O-Chem in Real Life: Soaps and Detergents

The definition of a carboxylic acid derivative is a compound that hydrolyzes (usually with an acid or base catalyst) to a carboxylic acid. An ester hydrolyzes to a carboxylic acid and an alcohol. If this hydrolysis is performed in the presence of base, then the anionic form of the carboxylic acid is formed, the carboxylate anion.

Fat molecules are a form of ester. Ester formation is the reverse of ester hydrolysis. The trihydroxy compound glycerol shown below forms triesters with the so-called fatty carboxylic acids, i.e. the acids structures that are found in fats. Fatty acids have long hydrocarbon chains containing anywhere from 4 to 18 carbons. The example below shows a fat molecule that consists of three molecules of Lauric acid (which has a 12 carbon chain) combined with glycerol. Molecules of this kind are called triglycerides. (If a triglyceride is a liquid at room temperature it is an oil.) There are a very large number of fatty acids, some are saturated (the hydrocarbon chain contains no double bonds) and some are unsaturated (the chain does contain double bonds).

So, hydrolysis of a fat under basic conditions, such as with hydroxide, generates glycerol and three molecules of the fatty acid carboxylate. It is these carboxlyates that are the soap molecules, and historically this is exactly how soap was made, i.e. by "cooking" fats with sodium hydroxide in the form of lye.

A soap molecule consists of a polar ionic hydrophilic (water "loving") end, which is shown in blue in the structure above, and a non-polar hydrophobic (water "hating") end, which is the hydrocarbon chain shown in red above. When dissolved in water the soap molecules arrange themselves in the form of roughly spherical aggregates of 60 or so molecules, called micelles. Micelles have the hydrophobic tails clustered together in the center (away from the water), and the hydrophilic ionic ends are on the outside, and are solvated by the water molecules. Micelles thus represent tiny hydrophobic pockets floating around in water, and can solubilize other hydrophobic molecules, such as oils etc. This is the usual description of how soap aids in cleaning, i.e. by dissolving substances that otherwise do not dissolve in water, although I am sure that it is more complex than this!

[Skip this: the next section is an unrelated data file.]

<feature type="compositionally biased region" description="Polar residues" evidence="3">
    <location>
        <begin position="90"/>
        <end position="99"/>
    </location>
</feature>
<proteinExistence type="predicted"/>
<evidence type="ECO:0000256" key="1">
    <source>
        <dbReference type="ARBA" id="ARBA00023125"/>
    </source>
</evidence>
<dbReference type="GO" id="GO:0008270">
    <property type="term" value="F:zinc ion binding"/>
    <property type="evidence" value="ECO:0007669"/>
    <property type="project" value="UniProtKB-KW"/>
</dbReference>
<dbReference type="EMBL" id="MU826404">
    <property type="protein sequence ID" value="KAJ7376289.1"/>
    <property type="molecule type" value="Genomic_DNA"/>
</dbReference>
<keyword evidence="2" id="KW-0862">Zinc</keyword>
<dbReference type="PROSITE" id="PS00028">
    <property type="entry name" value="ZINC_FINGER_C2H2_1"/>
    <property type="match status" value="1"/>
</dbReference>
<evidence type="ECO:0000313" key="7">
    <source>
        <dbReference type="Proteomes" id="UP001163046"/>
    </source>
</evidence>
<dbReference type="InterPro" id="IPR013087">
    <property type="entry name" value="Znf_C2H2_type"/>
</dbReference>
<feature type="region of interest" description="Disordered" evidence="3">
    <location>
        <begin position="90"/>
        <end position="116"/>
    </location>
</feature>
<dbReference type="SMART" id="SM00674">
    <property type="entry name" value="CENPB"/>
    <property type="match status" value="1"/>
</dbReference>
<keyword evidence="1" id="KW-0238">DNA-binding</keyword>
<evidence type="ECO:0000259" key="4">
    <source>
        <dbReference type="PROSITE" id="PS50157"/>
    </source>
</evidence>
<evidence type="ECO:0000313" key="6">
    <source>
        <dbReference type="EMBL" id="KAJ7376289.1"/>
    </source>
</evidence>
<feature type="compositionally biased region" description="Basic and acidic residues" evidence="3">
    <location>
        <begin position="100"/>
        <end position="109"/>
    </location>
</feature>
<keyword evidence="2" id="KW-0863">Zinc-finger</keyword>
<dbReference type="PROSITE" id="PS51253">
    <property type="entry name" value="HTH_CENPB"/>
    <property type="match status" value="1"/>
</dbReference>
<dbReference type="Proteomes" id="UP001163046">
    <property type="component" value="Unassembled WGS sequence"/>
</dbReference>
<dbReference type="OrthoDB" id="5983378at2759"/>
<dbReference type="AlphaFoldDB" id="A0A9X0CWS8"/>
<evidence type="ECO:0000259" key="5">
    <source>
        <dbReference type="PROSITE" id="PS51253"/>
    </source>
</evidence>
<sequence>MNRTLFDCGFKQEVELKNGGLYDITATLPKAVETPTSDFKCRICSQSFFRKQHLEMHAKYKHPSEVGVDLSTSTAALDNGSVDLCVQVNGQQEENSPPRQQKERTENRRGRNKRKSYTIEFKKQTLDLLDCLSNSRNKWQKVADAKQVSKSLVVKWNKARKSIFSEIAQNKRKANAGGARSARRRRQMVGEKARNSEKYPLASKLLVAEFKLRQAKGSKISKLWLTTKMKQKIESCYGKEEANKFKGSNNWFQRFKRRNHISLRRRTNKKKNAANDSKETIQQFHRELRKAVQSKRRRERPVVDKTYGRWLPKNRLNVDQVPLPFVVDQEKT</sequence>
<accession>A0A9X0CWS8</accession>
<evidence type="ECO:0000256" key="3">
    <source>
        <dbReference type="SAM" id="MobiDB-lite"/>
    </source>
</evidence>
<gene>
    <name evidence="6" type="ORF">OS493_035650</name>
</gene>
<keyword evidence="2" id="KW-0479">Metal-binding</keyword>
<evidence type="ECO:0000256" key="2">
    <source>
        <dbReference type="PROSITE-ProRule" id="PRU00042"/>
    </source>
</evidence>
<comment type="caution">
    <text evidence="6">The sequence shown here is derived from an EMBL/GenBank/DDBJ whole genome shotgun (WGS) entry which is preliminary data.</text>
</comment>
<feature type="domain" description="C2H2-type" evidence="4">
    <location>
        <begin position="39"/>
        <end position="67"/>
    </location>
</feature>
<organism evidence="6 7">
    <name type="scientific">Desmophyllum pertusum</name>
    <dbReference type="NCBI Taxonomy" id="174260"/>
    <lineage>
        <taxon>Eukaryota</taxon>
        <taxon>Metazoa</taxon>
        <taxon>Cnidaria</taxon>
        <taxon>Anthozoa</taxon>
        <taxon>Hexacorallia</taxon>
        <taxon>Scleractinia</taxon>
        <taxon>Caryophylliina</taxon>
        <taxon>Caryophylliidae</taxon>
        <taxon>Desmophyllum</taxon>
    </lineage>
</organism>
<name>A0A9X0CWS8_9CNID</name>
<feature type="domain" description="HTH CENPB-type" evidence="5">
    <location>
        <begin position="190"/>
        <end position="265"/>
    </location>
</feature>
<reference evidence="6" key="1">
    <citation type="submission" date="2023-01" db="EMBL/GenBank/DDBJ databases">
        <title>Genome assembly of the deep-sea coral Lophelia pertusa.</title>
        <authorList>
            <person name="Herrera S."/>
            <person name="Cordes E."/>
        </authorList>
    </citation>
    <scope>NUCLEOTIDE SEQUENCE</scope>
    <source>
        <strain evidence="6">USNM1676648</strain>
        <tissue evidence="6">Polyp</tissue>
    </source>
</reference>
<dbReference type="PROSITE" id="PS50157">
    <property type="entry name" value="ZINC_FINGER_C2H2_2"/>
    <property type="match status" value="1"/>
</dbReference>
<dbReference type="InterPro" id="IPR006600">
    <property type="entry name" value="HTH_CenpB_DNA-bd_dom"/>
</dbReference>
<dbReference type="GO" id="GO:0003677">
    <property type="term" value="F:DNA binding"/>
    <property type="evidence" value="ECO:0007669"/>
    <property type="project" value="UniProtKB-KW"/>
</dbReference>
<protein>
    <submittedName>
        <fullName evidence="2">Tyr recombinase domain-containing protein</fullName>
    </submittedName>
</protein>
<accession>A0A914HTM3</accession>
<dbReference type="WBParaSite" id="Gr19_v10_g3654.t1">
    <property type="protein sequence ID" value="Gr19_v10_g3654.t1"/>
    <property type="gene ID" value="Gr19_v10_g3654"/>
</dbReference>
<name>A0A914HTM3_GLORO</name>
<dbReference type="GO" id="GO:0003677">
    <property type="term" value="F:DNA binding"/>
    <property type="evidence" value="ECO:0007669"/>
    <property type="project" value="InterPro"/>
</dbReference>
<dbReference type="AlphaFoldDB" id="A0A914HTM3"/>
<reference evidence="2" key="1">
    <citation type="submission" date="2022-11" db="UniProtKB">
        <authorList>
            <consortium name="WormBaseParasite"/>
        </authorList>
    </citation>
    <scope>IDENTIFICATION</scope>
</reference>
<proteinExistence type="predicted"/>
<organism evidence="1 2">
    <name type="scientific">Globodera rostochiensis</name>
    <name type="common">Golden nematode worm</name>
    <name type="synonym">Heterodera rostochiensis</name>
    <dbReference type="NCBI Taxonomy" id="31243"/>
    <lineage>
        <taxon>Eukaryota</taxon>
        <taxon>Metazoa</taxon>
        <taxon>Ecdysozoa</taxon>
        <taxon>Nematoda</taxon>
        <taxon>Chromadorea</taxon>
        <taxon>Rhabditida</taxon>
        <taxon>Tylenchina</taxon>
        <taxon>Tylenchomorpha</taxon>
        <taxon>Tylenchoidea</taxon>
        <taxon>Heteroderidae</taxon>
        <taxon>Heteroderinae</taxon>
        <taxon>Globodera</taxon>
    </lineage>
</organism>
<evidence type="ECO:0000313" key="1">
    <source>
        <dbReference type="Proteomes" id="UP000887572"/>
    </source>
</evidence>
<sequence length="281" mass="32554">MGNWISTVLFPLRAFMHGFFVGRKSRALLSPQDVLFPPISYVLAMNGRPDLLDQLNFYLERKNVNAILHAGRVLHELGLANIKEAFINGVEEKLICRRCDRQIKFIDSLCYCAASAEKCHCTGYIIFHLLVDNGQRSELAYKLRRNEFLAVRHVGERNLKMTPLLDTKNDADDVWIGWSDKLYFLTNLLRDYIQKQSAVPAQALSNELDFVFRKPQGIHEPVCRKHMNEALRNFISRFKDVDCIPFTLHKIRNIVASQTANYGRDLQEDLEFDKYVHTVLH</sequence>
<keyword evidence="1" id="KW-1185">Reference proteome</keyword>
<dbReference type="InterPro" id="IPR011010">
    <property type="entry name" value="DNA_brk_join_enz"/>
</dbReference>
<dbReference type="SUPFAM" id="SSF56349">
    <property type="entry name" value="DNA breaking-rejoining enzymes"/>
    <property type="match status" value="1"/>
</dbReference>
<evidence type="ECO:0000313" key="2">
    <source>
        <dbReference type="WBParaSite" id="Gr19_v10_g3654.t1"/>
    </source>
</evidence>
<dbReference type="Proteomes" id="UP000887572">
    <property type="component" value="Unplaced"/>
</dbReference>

Soap molecules have problems in hard water. Hard water contains minerals in the form of salts, for example that from the SALT RIVER!! Magnesium and calcium salts are particularly problematic. Although sodium carboxylates are water soluble, calcium and magnesium carboxylates tend to be much less water soluble. Adding soap to water hard water forms soap "scum", i.e. precipitates of calcium and magnesium carboxylates.

One solution to the soap scum problem is to alter the nature of the soap molecule. This is where detergents come in. Detergents were actually developed in response to a shortage of animal and vegetable fats during WW I and WW II, the soap scum thing was an added benefit. Detergents are artifical soap molecules that are industrially synthesized, rather than obtained from natural sources. They have the same general structure, i.e. a hydrophobic end and a hydrophilic end. In most detergents the hydrophilic end is ionic, as in soaps, but in others it is a polar organic fragment. A typical structure is shown below with a sulfonate as the ionic part.

Calcium and magnesium salts of sulfonates are water soluble, thus the soap scum problem is solved! There is a problem, however. Since soaps are natural products they are fairly biodegradable, whereas the non-natural detergents are often not biodegradable, leading to foamy looking polluted water. Chemists are currently working on more efficient detergents that do biodegrade.

I once did quite a lot of work on photochemical reactions in soaps and related structures. Because many organic molecules locate themselves inside hydrophobic interiors of micelles, they can act as tiny reactors or cages for organic molecules. These tiny reactors could be used to alter the course of and control many chemical reactions in interesting ways.